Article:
I read a few reviews before I pick up this book to read so I read with expectations. Luckily, this book doesn't disappoint me.<br /><br />The pace of the story is kind of fast and I like it because I'm an impatient person. With lots of fighting, violence, blood and Tris's inner feelings on punching someone's face, this book is definitely a good choice to make into movie which will be in cinemas next year.<br /><br />I agree with some of the reviewers that it's impossible to have human beings to fit into one single faction, whether or not it's Abnegation - the selfless, Amity - the peaceful, Candor - the honest, Dauntless - the brave and Erudite - the intelligence. But hey, this is a fantasy novel and it's okay to be illogical! But in the real world, I think we're all Divergents! :)<br /><br />I'll start reading Insurgent right away and can't wait for Allegiant to be released and to receive by pre-order copy!
Firstly, I need to get something off my chest. In terms of dystopian fiction this one is really not the greatest example. <br /><br />There is no background information whatsoever about how the society in these novels came into being. Dystopian fiction usually works by means of extrapolating society’s problems or the current state of things into the future and see where that might lead. This is not done in Divergent. The reader is put into this setting in a take-it-or-leave-it kind of manner. There are no explanations of the historical circumstances that lead to this point and we don’t find out how the factions that are so important to the plot of the novel came into being.<br /><br />That said, this book was awesome and great fun to read. I love a writer that can be ruthless with their own creation. e.g. by killing off characters we came to love or hate or have any type of strong emotion for. In the YA section I have only come across two so far – [a:Rowling, J.K.|7015079|Rowling, J.K.|http://www.goodreads.com/assets/nophoto/nophoto-U-50x66-251a730d696018971ef4a443cdeaae05.jpg] and [a:Suzanne Collins|153394|Suzanne Collins|http://d.gr-assets.com/authors/1346329320p2/153394.jpg]. Veronica Roth is now number three on that list.<br />She created an interesting environment and put a story filled with action mystery and – yes – love into it, which is never boring and can always be taken seriously. And, in turn, takes its readers seriously.<br /><br />Even the love story makes sense in this one. YA series often tend to force the love interest on the protagonist in a way that makes me cringe and want to throw the book at the next wall. Here it is neither the centre of the plot nor is it random. It comes slowly and seems very realistic – that is I can understand why Beatrice is intrigued by Four and how she herself only realises this very slowly because she does have more important things to deal with. I also like that she is not absorbed into and weakened by this relationship but stays on course to finding and becoming herself. <br /><br />All in all this is a great read that I would categorize as Science Fiction and not so much as Dystopia (of course this might change with next book in the series – which would be awesome!).<br />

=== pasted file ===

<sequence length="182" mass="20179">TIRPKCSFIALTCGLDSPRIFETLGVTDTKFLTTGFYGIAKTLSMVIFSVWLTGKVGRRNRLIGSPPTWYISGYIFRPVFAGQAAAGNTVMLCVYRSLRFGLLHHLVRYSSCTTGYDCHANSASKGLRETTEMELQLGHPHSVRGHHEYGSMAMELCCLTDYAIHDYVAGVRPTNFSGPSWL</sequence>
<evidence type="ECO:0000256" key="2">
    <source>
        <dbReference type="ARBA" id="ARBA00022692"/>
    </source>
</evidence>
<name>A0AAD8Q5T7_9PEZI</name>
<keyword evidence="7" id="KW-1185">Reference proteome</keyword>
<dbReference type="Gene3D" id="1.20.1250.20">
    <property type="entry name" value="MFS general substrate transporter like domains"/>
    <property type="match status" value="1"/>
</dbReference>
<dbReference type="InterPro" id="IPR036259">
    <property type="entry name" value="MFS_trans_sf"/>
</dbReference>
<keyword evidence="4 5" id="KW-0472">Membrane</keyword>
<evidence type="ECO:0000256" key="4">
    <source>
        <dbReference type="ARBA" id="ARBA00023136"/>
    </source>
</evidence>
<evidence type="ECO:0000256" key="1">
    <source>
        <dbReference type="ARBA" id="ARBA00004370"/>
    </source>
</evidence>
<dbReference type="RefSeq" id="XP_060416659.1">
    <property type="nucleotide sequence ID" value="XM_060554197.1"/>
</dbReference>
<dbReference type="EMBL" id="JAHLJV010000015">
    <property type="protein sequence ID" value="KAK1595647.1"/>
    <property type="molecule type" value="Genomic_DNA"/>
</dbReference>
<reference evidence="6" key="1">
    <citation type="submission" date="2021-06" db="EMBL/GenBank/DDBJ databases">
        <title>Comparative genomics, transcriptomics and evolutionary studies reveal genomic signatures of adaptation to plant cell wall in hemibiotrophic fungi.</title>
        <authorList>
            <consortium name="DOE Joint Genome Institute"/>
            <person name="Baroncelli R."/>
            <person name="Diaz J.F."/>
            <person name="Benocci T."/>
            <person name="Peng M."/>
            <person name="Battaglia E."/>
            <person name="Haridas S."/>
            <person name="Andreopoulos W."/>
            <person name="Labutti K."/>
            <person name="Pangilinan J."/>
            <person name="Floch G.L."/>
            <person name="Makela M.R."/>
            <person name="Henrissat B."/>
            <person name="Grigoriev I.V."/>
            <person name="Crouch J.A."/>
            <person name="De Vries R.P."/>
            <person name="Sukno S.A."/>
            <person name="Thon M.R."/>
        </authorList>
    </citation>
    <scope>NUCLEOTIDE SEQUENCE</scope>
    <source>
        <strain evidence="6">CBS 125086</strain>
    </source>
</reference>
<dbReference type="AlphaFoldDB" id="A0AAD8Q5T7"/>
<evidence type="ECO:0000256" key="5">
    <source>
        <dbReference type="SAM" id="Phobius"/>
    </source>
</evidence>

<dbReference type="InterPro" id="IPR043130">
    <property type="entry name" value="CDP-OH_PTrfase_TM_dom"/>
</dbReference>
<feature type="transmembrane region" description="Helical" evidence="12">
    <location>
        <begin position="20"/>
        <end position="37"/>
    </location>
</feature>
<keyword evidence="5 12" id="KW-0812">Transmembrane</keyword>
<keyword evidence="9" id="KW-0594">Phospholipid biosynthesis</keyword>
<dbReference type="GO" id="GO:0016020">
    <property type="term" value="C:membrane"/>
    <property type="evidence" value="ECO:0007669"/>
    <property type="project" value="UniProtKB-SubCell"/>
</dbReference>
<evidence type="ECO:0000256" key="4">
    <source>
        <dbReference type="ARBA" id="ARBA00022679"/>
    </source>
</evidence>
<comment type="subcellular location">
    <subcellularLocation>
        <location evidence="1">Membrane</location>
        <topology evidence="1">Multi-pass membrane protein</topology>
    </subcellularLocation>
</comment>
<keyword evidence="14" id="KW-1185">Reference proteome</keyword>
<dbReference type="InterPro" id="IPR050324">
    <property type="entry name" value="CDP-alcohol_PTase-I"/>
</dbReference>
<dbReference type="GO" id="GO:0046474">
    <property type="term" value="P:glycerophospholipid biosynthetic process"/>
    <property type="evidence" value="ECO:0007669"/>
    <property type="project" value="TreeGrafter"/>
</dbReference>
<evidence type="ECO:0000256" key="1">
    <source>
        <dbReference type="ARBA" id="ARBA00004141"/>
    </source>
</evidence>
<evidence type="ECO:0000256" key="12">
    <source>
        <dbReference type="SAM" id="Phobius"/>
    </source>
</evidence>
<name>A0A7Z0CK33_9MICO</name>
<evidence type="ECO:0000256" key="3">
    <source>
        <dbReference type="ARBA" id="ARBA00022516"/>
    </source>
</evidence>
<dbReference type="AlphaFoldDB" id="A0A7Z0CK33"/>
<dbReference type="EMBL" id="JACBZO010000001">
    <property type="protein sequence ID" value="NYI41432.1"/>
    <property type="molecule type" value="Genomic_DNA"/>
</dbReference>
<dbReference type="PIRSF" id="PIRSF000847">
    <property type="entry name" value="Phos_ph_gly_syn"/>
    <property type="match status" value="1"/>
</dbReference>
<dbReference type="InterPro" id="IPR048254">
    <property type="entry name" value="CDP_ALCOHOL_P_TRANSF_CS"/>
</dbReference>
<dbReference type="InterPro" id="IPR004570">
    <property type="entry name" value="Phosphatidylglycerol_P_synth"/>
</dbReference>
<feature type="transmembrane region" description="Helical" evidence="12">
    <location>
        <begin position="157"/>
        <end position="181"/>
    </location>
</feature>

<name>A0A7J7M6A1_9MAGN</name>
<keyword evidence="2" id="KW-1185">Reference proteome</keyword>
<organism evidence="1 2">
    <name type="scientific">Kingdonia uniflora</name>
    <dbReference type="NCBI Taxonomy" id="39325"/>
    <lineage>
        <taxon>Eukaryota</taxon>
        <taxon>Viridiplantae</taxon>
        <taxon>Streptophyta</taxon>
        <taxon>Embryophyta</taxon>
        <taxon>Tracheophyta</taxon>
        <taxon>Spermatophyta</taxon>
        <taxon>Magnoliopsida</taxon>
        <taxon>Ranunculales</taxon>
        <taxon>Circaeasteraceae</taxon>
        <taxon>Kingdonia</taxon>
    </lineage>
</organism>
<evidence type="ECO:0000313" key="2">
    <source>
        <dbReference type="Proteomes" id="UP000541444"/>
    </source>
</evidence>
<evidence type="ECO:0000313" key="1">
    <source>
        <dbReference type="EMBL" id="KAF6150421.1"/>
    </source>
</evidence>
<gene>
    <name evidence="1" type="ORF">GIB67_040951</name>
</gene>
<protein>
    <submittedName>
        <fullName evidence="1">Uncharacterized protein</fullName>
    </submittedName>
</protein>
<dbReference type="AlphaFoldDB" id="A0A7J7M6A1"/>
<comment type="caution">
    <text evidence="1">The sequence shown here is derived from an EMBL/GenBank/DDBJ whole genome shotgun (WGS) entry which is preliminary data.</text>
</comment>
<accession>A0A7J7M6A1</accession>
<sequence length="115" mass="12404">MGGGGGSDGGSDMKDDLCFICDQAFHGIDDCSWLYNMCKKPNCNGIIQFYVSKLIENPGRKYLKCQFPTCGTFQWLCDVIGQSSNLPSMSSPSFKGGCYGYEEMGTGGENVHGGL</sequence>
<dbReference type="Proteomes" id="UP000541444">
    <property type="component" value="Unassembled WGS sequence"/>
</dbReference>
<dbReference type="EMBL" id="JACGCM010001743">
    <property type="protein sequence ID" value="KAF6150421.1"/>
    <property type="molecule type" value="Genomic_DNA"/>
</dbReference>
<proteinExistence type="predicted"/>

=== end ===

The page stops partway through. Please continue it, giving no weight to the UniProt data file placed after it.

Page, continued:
I liked this book way more than I thought I would. Yes, the dystopian world created in the book was ridiculous and didn't really make any sense. Yes, the teen romance was eye rolling at times. I think the value of dystopian fiction is often to make the reader ask questions about present realities or think imaginatively about our world and where it is going or could possibly go. This book did not do those things. My head tells me I should not have liked this book. However, for some reason I couldn't put it down.


That being said, I started the second book of the trilogy immediately after finishing this one. I put it down one chapter later and don't think I will be picking it up again.